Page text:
Tuesday 4th June, 2013
10:00am to 10:45am
The layout of many University web portals is not conducive to the application of standard web analytics, because they use a channel metaphor instead of a page metaphor. There portals can effectively be black holes into which all the potential intelligence about user activity disappears.
If you were to add your dream analytics solution to their University portal, what data would it record, how would you want to segment this, what KPIs would it use, and what reports and visualisations would it generate? What is the best approach to implementing such a solution in a portal framework like uPortal?
An example implementation at the University of Edinburgh, demonstrates how your portal can easily be turned into a goldmine of usage information, including tracking interactions with all portal content, whatever its origin, and segmentation of reports by a range of user attributes. Sample results demonstrate the business insight that can be gained by adding a powerful analytics solution to your portal.
Web Integration Manager
I have working with the web and education in both public and private sectors since 1997. My current role is leading a team supporting a range of web-based services at the University of Edinburgh, including the university portal, mobile app, wiki service, website development and web hosting.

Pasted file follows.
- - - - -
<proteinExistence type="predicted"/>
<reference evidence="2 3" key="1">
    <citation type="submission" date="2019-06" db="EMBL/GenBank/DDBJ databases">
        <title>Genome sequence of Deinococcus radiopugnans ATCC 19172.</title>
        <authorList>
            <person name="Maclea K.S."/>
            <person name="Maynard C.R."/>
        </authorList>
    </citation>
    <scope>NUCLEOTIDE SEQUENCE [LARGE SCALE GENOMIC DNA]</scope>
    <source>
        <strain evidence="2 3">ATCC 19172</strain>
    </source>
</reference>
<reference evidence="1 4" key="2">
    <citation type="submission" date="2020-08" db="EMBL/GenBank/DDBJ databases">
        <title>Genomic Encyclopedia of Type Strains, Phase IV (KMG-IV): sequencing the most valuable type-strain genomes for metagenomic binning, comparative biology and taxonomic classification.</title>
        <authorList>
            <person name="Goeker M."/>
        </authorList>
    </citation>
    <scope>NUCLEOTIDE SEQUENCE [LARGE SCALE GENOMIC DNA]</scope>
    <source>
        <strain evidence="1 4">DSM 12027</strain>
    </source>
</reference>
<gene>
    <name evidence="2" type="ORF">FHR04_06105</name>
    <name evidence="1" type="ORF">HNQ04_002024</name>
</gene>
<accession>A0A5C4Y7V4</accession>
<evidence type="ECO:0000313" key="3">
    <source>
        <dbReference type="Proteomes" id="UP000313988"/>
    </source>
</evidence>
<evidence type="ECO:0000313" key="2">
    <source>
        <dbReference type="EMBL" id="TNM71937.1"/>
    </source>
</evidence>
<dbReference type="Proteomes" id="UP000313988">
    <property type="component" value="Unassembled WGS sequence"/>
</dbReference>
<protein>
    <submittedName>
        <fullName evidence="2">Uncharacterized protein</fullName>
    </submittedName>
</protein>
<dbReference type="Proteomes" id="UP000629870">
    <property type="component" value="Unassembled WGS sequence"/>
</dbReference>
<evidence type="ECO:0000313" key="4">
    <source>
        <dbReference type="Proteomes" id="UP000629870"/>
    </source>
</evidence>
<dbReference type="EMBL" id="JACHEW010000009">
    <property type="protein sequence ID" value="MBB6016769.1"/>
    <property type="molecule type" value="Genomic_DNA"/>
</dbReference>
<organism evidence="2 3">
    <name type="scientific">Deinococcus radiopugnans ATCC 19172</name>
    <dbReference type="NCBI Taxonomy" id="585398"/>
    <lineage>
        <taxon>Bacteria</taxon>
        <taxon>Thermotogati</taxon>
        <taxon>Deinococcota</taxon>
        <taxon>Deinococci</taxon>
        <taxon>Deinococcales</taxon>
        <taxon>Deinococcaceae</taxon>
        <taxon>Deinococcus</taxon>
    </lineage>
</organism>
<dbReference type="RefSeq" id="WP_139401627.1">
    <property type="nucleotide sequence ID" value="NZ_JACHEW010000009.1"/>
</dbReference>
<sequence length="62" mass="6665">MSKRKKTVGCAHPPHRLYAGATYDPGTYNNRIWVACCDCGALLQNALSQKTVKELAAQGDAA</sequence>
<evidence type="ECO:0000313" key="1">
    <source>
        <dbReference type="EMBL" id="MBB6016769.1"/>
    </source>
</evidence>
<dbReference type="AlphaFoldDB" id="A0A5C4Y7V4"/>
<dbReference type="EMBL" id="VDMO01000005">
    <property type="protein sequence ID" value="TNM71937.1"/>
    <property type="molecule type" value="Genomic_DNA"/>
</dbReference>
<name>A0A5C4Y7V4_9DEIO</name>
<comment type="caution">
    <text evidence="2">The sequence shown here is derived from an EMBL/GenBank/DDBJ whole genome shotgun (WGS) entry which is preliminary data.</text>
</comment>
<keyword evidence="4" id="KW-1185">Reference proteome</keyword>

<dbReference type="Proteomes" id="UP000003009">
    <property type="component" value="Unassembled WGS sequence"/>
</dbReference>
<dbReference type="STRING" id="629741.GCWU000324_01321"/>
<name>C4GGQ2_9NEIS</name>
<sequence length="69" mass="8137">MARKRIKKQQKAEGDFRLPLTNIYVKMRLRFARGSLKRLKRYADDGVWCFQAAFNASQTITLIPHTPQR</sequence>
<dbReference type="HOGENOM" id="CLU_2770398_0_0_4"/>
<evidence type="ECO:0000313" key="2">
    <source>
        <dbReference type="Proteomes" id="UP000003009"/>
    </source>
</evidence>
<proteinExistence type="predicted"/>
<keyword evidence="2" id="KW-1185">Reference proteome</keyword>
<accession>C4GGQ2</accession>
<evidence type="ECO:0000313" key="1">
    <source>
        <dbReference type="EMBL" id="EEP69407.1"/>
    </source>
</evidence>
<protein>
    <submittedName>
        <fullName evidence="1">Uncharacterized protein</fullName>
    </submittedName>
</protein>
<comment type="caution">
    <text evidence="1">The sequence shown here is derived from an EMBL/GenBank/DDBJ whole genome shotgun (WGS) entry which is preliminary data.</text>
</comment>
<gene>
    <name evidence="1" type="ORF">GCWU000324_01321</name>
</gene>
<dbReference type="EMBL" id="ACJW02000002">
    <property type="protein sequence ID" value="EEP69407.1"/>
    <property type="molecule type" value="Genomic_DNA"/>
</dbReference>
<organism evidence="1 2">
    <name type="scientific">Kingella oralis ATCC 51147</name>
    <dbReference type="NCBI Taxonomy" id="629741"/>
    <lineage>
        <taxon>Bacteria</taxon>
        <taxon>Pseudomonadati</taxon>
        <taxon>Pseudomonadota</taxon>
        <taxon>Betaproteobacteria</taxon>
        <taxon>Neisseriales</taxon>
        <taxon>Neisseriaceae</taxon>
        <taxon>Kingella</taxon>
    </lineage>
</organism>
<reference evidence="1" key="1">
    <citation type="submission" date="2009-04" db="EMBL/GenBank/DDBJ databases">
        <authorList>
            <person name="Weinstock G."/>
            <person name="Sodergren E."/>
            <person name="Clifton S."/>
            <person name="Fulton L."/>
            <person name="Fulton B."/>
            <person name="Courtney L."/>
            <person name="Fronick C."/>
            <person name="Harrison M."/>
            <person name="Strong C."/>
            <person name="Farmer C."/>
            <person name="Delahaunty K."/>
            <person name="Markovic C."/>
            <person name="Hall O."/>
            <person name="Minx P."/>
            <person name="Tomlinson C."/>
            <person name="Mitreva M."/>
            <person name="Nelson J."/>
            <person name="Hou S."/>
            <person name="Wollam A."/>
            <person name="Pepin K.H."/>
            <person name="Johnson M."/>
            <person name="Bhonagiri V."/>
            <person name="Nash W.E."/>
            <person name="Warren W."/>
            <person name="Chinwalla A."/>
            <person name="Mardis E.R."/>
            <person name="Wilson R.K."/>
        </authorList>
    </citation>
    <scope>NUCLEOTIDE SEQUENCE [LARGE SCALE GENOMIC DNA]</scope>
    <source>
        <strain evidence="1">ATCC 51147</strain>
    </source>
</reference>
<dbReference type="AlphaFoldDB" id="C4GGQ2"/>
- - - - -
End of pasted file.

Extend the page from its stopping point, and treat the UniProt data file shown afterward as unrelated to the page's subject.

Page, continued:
Previously, I was a founder and Product Director of an e-learning company, Intrallect, which specialised in providing solutions for enterprise-scale management of learning content (learning object repositories), and allied consulting services. During this period, I was involved in development of international standards of interoperability with various organisations, including IMS, JISC and the Open University of the Netherlands.
In the past I have done research on solutions for large-scale web-based learning, use of educational modelling languages, and using a combination of video conferencing and application sharing for academic teaching.
Over the years, I have presented at a range of meetings, including conferences, seminars on subjects including e-learning, repositories, and university mobile apps, websites and portals. I have also run a range of requirements-gathering workshops, using use-cases, agile stories, and unconferences.
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